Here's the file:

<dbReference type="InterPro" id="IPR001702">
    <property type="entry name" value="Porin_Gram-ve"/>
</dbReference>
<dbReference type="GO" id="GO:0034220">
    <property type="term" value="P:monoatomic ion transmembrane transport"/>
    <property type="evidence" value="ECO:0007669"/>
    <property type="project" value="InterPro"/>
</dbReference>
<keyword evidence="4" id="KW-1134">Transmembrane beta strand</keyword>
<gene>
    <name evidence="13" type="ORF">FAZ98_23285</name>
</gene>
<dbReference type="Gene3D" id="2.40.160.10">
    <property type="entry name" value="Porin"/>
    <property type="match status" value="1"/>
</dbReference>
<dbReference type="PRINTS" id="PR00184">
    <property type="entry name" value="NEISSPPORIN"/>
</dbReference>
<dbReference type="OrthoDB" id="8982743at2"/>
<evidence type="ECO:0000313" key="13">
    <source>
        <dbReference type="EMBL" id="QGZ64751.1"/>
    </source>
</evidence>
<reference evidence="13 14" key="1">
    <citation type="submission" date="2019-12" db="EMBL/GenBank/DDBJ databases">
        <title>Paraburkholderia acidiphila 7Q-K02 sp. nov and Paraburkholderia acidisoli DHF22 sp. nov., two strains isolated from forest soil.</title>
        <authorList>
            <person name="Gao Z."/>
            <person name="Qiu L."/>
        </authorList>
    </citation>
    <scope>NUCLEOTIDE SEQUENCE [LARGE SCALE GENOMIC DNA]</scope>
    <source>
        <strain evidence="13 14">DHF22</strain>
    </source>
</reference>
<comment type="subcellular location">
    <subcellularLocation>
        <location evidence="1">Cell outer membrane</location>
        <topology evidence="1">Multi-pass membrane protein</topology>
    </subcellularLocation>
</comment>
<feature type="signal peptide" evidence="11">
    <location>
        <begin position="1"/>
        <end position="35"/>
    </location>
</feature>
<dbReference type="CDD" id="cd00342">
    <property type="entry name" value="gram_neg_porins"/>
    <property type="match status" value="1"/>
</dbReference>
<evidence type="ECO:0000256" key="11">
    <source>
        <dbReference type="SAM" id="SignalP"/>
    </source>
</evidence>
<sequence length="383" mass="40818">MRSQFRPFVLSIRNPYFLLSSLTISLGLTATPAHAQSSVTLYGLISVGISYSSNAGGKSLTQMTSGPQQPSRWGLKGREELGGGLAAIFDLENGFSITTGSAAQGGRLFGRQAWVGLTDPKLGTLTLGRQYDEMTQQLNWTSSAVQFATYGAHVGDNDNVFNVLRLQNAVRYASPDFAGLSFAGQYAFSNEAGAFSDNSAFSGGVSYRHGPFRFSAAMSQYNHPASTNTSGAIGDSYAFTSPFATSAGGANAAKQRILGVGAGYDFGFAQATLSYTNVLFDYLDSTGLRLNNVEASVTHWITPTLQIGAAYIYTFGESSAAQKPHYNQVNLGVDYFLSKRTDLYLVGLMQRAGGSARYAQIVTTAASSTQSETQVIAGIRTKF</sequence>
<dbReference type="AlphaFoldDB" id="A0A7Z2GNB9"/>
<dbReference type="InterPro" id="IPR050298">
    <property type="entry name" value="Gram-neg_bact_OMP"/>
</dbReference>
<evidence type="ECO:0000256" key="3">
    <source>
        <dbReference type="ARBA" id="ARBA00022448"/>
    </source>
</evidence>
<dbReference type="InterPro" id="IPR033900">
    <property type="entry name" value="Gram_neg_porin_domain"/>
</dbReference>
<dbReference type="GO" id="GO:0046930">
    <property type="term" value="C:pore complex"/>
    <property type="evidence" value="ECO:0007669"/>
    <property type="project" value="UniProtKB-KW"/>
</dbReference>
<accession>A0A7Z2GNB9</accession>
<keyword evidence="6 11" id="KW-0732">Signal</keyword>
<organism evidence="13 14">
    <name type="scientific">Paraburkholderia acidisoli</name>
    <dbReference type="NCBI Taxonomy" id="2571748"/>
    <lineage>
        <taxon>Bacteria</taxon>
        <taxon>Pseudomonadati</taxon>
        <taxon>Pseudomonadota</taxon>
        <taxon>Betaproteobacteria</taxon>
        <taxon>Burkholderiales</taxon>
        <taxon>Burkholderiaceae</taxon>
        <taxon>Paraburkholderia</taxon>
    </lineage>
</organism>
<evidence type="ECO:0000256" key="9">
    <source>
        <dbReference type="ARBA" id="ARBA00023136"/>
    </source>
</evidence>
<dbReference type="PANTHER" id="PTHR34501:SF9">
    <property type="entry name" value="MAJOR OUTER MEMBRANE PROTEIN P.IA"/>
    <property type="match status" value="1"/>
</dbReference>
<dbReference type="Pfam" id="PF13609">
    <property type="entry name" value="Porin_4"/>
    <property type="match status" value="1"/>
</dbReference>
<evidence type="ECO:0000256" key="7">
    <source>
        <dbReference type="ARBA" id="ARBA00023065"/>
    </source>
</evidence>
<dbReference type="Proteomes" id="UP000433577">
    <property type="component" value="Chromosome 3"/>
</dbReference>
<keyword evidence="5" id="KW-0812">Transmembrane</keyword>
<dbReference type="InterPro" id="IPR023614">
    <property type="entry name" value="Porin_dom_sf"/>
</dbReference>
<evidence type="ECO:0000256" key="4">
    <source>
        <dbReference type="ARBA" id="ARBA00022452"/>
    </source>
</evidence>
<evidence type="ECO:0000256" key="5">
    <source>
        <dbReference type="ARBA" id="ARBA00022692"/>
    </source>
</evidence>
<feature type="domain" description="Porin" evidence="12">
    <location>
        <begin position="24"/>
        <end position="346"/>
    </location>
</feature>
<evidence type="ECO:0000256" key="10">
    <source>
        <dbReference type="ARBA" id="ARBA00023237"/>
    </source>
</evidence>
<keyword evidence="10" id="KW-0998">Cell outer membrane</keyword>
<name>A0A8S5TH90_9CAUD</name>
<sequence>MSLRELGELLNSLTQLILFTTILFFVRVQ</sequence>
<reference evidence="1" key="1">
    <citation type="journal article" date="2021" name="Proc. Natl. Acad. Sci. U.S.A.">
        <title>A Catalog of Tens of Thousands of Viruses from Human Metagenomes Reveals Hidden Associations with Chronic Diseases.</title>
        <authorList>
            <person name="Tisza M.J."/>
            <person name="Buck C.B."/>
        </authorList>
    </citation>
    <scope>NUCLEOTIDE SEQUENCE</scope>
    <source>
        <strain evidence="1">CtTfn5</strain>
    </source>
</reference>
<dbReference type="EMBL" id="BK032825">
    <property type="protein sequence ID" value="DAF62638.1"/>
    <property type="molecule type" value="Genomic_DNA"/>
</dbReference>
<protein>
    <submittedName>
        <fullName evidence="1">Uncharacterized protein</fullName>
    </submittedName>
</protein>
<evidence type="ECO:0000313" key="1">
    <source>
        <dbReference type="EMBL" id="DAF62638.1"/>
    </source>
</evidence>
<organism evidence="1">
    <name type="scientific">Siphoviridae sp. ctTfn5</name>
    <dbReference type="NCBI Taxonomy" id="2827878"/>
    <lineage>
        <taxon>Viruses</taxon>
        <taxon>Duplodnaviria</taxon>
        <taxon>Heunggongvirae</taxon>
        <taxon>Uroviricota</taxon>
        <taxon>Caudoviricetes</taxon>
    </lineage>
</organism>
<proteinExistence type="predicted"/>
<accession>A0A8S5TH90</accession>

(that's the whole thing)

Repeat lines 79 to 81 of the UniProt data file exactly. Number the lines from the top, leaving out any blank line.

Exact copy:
<keyword evidence="6 11" id="KW-0732">Signal</keyword>
<organism evidence="13 14">
    <name type="scientific">Paraburkholderia acidisoli</name>